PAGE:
Sanaval, Tortona, Cunio, Savona, Genoa, &c.’ (information supplied by the War Office 7 Dec. 1887). On 3 Dec. 1800 Keir was appointed lieutenant-colonel in the 22nd light dragoons, with which corps he landed in Egypt after the cessation of hostilities in 1801. The regiment was disbanded on the peace of Amiens, and Keir was placed on half-pay. For a short time he was aide-de-camp to the Prince of Wales, and afterwards was first aide-de-camp to Lord Moira, commanding in North Britain from December 1804 to May 1806, when he was appointed adjutant-general of the king's troops in Bengal. He commanded the advance of Major-general St. Leger's force on the Sutlej in 1810. Subsequently, while on the Bengal staff, Keir, who became colonel in 1810 and a major-general in 1813, was appointed to command a small force of cavalry and grenadiers sent against Ameer (Amir) Khan (a noted Pathan freebooter, afterwards nawab of Tonk) in 1814. In 1815 he was made commander-in-chief and second member of council in the island of Java, a position he held until the island was restored to the Dutch after the peace. In 1817 he was appointed to the Bombay staff and commanded the Guzerat field force, part of the army of the Deccan, in the operations against the Pindarrees. In February 1819 he was in command of a force assembled on the frontier of the Sawunt Warree state. The latter proving intractable the troops entered the country, carried the strong hill fort of Raree by storm and marched to the capital, where a treaty was signed with the regency, which met with the full approval of the governor-general. In March the same year he commanded a force sent against the rajah of Cutch, which, after defeating the enemy and capturing the hill fortress of Bhooj, received the submission of that province. In October 1819 Grant-Keir, as his name was then written, was despatched by the Bombay government with a strong armament for the suppression of piracy in the Persian Gulf. The attack was specially directed against the Joasmi, a tribe of maritime Arabs of the sect of Wahabees or followers of the Arab religious reformer, Abd-ul-Wahab (Bestower of Blessings), whose pirate craft had long been the terror of the coasts of western India. Rhas-ul-Khymah, their stronghold, had been destroyed by a small force from Bombay in 1809, but their power was again in the ascendant. Rhas-ul-Khymah was captured with small loss on 9 Dec. 1819, and on 8 Jan. 1820 Grant-Keir signed a general treaty of peace on the part of the British government with the chiefs of the tribes of maritime Arabs of the Persian Gulf, by whom it was subsequently signed at different times and places. It provided for the entire suppression of piracy in the Gulf. For his services Grant-Keir received the thanks of the governor-general in council and the Persian decoration of the Lion and Sun. He returned home on the expiration of his staff service, and assumed later the name of Keir Grant. He was made K.C.B. in 1822, lieutenant-general in 1825, G.C.H. in 1835, colonel 2nd royal North British dragoons (Scots greys) in 1839, and general on 23 Nov. 1841.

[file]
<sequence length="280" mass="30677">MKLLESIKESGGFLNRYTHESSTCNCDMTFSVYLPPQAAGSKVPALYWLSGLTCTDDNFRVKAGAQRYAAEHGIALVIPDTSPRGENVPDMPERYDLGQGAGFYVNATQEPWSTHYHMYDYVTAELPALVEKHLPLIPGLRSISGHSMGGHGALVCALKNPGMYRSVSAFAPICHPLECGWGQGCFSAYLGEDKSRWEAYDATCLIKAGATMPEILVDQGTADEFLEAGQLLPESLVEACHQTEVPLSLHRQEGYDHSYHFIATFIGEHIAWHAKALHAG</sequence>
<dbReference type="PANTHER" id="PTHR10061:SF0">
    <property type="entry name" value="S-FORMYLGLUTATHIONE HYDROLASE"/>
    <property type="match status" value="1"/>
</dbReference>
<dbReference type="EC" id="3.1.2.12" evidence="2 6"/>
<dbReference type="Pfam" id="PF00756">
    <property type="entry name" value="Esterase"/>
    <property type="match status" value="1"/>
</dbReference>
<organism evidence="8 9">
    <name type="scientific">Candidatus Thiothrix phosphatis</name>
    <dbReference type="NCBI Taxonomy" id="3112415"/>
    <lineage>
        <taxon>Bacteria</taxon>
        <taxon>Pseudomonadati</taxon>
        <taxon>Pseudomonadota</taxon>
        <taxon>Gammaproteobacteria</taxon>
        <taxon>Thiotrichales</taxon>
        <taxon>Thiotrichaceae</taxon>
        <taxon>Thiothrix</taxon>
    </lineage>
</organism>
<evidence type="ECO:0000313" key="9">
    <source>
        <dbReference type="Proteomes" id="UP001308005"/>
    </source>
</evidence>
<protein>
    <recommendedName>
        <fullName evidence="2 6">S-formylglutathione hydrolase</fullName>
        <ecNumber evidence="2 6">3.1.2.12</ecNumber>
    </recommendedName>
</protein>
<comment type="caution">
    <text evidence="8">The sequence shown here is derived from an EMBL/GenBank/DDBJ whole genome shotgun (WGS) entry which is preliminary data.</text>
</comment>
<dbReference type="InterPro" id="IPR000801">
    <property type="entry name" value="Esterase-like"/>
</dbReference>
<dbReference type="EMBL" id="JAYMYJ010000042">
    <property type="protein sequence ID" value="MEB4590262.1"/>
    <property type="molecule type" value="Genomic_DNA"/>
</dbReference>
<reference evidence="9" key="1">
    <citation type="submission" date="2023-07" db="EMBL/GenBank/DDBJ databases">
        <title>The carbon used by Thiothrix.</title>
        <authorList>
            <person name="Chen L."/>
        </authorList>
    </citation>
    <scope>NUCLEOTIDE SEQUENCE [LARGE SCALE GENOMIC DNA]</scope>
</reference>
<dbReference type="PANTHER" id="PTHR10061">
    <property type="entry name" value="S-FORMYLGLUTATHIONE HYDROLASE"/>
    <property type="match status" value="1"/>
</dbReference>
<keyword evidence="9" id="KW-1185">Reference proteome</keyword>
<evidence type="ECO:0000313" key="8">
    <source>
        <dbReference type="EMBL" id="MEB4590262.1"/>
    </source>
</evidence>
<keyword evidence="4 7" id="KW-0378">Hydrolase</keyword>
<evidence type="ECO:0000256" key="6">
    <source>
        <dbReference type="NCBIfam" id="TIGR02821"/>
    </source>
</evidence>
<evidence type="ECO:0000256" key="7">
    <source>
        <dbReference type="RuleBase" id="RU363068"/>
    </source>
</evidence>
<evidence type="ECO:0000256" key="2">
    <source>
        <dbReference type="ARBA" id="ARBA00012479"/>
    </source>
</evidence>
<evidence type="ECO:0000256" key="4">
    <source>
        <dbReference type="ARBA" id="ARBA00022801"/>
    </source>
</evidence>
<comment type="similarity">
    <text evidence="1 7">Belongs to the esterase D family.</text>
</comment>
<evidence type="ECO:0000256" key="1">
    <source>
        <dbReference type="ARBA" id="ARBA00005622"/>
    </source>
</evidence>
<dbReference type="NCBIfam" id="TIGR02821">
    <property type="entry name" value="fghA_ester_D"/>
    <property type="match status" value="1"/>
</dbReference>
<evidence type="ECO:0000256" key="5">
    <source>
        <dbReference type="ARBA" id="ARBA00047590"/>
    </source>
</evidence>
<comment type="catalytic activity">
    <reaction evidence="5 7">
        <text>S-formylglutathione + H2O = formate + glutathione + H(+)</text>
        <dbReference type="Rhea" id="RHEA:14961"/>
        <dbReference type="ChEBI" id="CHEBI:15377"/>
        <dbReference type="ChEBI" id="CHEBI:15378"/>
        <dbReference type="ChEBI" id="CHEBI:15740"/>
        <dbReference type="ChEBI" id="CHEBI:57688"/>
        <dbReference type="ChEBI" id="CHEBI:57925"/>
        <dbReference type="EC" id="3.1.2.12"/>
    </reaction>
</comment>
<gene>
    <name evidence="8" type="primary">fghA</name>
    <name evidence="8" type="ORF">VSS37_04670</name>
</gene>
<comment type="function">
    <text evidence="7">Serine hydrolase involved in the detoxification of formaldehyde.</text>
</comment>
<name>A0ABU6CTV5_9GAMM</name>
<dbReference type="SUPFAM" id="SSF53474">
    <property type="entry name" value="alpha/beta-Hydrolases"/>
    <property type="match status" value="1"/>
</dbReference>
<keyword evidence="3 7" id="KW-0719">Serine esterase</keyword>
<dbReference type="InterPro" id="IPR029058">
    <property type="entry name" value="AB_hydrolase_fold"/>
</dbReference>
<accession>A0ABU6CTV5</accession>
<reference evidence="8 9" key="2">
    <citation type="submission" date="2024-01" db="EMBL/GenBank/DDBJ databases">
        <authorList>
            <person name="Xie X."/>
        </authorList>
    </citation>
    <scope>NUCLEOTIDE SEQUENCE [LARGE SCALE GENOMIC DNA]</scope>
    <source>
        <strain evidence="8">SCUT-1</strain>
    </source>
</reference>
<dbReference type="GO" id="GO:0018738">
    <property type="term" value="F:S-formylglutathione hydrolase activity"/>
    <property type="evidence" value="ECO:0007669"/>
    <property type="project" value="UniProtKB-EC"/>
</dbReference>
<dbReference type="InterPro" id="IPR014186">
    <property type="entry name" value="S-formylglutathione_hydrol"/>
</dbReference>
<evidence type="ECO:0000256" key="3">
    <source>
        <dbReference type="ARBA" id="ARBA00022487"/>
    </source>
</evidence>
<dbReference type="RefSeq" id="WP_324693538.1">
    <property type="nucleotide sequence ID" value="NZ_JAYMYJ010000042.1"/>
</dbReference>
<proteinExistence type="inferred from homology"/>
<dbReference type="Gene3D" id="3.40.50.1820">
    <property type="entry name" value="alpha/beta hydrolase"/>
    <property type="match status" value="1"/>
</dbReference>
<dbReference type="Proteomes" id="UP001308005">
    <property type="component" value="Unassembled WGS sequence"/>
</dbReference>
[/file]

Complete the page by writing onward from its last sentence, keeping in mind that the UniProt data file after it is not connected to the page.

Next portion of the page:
He married in 1811 a daughter of Captain Jackson, R.N. He died at his residence, Chapel Street, Belgrave Square, London, 7 May 1852, aged 80.
[War Office Records; Dod's Knightage, 1851; Philippart's Royal Military Cal. 1820, iii. 267–269; H. T. Prinsep's Transactions in India (London, 1825, 2 vols.); Mill's Hist. Brit. India, ed. Wilson, vol. viii.; Low's Indian Navy, chap. vii.; Gent. Mag. 1852, i. 619.]
GRANT-DUFF. [See Duff.]
GRANTHAM or GRANTHAN, HENRY (fl. 1571–1587), translator, published in 1571 ‘An Italian Grammar written in Latin by Scipio Lentulo, a Neapolitane, and turned into English by H. G.’ The volume, dedicated to Mary and Frances, daughters of Henry, lord Berkeley, reached a second edition in 1587. Tanner also ascribes to Grantham ‘XIII Questiones translated out of Boccace's “Philocopo” from Italien into English by H. G.,’ London, 1571, 1587, 12mo. The dedication is dated ‘6 March 1566.’ It is possible that another translation by H. G.—i.e. Girolamo Cataneo's ‘Most briefe Tables to know redily how many ranckes of footemen … go to the making of a just Battaile,’ London, 1588, 4to—may also be by Grantham.
[Tanner's Bibl. Brit.; Brit. Mus. Cat.; Grantham's Grammar.]
GRANTHAM, THOMAS (d. 1664), schoolmaster, a native of Lincolnshire, was a nephew of Sir Thomas Grantham, knt., of Radcliffe, Nottinghamshire, who bequeathed to him the rectory of Waddington in the same county, and an inn called the Reindeer in Lincoln. He was educated at Peterhouse, Cambridge, where he took the degree of M.A. in 1634, and was ordained (University Register). He is, however, undoubtedly identical with the Thomas Grantham who